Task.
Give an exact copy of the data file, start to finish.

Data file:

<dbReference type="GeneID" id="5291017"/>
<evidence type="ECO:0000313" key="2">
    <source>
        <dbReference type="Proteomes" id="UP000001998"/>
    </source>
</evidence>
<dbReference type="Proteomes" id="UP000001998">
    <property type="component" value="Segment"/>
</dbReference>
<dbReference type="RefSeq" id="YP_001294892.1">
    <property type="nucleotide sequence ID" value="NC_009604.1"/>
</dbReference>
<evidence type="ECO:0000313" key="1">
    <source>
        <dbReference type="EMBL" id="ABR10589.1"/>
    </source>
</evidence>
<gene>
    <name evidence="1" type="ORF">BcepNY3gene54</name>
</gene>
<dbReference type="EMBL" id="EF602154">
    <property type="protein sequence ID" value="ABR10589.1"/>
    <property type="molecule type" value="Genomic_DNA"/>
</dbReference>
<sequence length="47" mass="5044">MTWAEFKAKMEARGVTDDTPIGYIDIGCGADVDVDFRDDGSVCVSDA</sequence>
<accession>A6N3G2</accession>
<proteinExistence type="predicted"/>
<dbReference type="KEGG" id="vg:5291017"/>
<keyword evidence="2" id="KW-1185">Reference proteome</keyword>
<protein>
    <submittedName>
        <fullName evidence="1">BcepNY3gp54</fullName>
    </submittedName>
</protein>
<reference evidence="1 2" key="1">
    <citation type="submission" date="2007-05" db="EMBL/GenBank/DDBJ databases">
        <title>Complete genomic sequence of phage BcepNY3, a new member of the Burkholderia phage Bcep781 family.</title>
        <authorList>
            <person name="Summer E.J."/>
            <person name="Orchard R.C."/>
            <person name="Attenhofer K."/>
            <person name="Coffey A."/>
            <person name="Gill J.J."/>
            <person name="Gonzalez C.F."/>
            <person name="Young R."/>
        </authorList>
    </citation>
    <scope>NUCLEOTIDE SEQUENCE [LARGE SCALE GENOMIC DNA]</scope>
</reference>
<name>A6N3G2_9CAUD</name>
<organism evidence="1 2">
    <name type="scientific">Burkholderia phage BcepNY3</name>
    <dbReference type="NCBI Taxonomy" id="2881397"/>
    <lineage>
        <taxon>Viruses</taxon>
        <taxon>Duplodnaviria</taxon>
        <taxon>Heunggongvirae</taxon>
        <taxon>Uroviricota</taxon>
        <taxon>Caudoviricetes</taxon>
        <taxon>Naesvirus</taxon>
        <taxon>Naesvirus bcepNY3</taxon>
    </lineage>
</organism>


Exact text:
<dbReference type="GeneID" id="5291017"/>
<evidence type="ECO:0000313" key="2">
    <source>
        <dbReference type="Proteomes" id="UP000001998"/>
    </source>
</evidence>
<dbReference type="Proteomes" id="UP000001998">
    <property type="component" value="Segment"/>
</dbReference>
<dbReference type="RefSeq" id="YP_001294892.1">
    <property type="nucleotide sequence ID" value="NC_009604.1"/>
</dbReference>
<evidence type="ECO:0000313" key="1">
    <source>
        <dbReference type="EMBL" id="ABR10589.1"/>
    </source>
</evidence>
<gene>
    <name evidence="1" type="ORF">BcepNY3gene54</name>
</gene>
<dbReference type="EMBL" id="EF602154">
    <property type="protein sequence ID" value="ABR10589.1"/>
    <property type="molecule type" value="Genomic_DNA"/>
</dbReference>
<sequence length="47" mass="5044">MTWAEFKAKMEARGVTDDTPIGYIDIGCGADVDVDFRDDGSVCVSDA</sequence>
<accession>A6N3G2</accession>
<proteinExistence type="predicted"/>
<dbReference type="KEGG" id="vg:5291017"/>
<keyword evidence="2" id="KW-1185">Reference proteome</keyword>
<protein>
    <submittedName>
        <fullName evidence="1">BcepNY3gp54</fullName>
    </submittedName>
</protein>
<reference evidence="1 2" key="1">
    <citation type="submission" date="2007-05" db="EMBL/GenBank/DDBJ databases">
        <title>Complete genomic sequence of phage BcepNY3, a new member of the Burkholderia phage Bcep781 family.</title>
        <authorList>
            <person name="Summer E.J."/>
            <person name="Orchard R.C."/>
            <person name="Attenhofer K."/>
            <person name="Coffey A."/>
            <person name="Gill J.J."/>
            <person name="Gonzalez C.F."/>
            <person name="Young R."/>
        </authorList>
    </citation>
    <scope>NUCLEOTIDE SEQUENCE [LARGE SCALE GENOMIC DNA]</scope>
</reference>
<name>A6N3G2_9CAUD</name>
<organism evidence="1 2">
    <name type="scientific">Burkholderia phage BcepNY3</name>
    <dbReference type="NCBI Taxonomy" id="2881397"/>
    <lineage>
        <taxon>Viruses</taxon>
        <taxon>Duplodnaviria</taxon>
        <taxon>Heunggongvirae</taxon>
        <taxon>Uroviricota</taxon>
        <taxon>Caudoviricetes</taxon>
        <taxon>Naesvirus</taxon>
        <taxon>Naesvirus bcepNY3</taxon>
    </lineage>
</organism>